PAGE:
WiFi KRACK vulnerability goes public

Early this morning, Mathy Vanhoef (@vanhoefm on Twitter), a Belgium-based researcher released his findings about a vulnerability in the WPA2 protocol. WPA2 is a widely-used encryption standard utilized in consumer and business WiFi networks.

Vanhoef dubbed the vulnerability KRACK, short for “Key Reinstallation Attacks”. Vanhoef published his findings on a website,

The vulnerability allows an attacker to decrypt a user’s WiFi traffic, thus potentially exposing data assumed to be safe from prying eyes. Users still enjoy a degree of protection if they are using a secure application layer protocol (like HTTPS) while on a compromised WiFi network. However, some of these application layer protocols are also subject to existing attack methods of their own.

Since the vulnerability is in the protocol itself, there is no effective workaround at this time. Vendors will have to release patches for their products, which will take some time.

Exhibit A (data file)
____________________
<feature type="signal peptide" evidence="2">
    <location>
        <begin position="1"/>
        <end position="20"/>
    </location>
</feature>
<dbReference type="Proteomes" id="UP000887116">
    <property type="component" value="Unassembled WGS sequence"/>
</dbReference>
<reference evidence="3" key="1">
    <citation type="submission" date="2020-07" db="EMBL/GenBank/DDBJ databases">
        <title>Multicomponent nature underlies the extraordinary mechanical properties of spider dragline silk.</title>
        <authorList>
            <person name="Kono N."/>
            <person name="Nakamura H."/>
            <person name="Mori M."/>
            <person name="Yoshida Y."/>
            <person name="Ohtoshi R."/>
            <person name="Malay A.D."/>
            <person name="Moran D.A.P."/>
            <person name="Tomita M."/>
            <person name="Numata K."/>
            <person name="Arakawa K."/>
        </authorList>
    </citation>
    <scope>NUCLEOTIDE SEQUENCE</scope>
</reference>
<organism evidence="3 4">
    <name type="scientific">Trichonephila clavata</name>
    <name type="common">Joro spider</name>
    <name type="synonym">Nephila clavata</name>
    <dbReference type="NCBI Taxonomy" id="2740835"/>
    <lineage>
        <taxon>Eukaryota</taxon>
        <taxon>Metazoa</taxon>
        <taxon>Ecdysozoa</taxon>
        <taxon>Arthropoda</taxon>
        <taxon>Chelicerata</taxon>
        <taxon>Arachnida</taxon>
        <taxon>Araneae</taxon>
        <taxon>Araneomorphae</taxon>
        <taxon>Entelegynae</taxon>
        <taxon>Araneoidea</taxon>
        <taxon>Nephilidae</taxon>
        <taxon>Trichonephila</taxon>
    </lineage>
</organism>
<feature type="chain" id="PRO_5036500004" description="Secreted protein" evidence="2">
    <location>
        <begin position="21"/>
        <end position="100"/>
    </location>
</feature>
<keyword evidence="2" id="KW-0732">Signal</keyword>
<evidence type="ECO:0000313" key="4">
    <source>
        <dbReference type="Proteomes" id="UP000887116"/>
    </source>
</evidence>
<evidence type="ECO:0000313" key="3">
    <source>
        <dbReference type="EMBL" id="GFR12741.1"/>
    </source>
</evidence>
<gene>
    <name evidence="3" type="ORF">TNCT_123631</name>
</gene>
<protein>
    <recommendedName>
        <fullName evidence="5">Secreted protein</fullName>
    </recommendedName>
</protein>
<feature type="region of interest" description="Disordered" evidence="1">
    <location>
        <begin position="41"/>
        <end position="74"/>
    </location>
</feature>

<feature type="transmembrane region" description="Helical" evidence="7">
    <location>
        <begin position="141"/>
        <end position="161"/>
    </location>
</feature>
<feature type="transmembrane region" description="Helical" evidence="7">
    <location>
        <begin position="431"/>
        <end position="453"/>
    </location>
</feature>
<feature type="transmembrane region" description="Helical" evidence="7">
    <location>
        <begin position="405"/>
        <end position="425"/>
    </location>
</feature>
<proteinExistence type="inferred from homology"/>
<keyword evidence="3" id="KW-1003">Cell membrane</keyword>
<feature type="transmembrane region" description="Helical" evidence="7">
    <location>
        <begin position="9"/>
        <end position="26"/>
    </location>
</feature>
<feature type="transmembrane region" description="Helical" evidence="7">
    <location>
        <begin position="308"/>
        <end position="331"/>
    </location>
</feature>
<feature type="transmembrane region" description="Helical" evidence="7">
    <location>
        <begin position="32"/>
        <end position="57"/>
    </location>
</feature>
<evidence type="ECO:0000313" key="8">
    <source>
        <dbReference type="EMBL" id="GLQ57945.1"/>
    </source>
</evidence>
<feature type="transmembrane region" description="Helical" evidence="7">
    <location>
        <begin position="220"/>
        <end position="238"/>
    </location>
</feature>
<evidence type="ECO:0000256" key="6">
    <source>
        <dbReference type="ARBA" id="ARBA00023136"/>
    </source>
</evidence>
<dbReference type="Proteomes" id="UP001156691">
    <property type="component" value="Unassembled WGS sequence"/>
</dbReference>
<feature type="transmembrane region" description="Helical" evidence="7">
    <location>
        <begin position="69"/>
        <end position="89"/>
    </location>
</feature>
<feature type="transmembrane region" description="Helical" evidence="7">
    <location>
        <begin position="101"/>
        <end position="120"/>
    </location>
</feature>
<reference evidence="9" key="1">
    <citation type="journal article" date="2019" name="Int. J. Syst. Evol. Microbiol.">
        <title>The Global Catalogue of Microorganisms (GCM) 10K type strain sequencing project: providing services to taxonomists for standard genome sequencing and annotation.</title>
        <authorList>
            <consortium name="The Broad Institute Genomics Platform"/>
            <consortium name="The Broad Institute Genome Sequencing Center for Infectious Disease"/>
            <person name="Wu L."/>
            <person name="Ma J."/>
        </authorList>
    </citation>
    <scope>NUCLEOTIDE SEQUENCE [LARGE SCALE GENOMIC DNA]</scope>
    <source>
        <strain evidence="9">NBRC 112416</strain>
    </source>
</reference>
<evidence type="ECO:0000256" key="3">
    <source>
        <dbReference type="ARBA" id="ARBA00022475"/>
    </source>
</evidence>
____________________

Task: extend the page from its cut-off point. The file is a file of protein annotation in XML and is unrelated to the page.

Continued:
So, what should individuals and businesses do in the interim? I recommend the following:

  • Continue to rely on WPA2, do not switch to WEP
  • Monitor your hardware provider for news of a patch. This includes your mobile device(s), laptop computers, tablets, and WiFi routers. Once they release the patch, install it immediately.

Steve Regan (@SteveD3 on Twitter) is doing an excellent job of reporting on this. You can read his piece at KRACK: Researcher discovers flaws in WPA2 authentication. Steve is keeping the piece updated as he hears about patches being released by vendors and ISPs.

UPDATES10.16.17 – Removed duplicate wording in the third paragraph, and added language to explain about the possibility of application layer protocols being subject to existing attacks.

10.16.17 – Corrected to reflect Mr. Vannoef being located in Belgium, not Germany.

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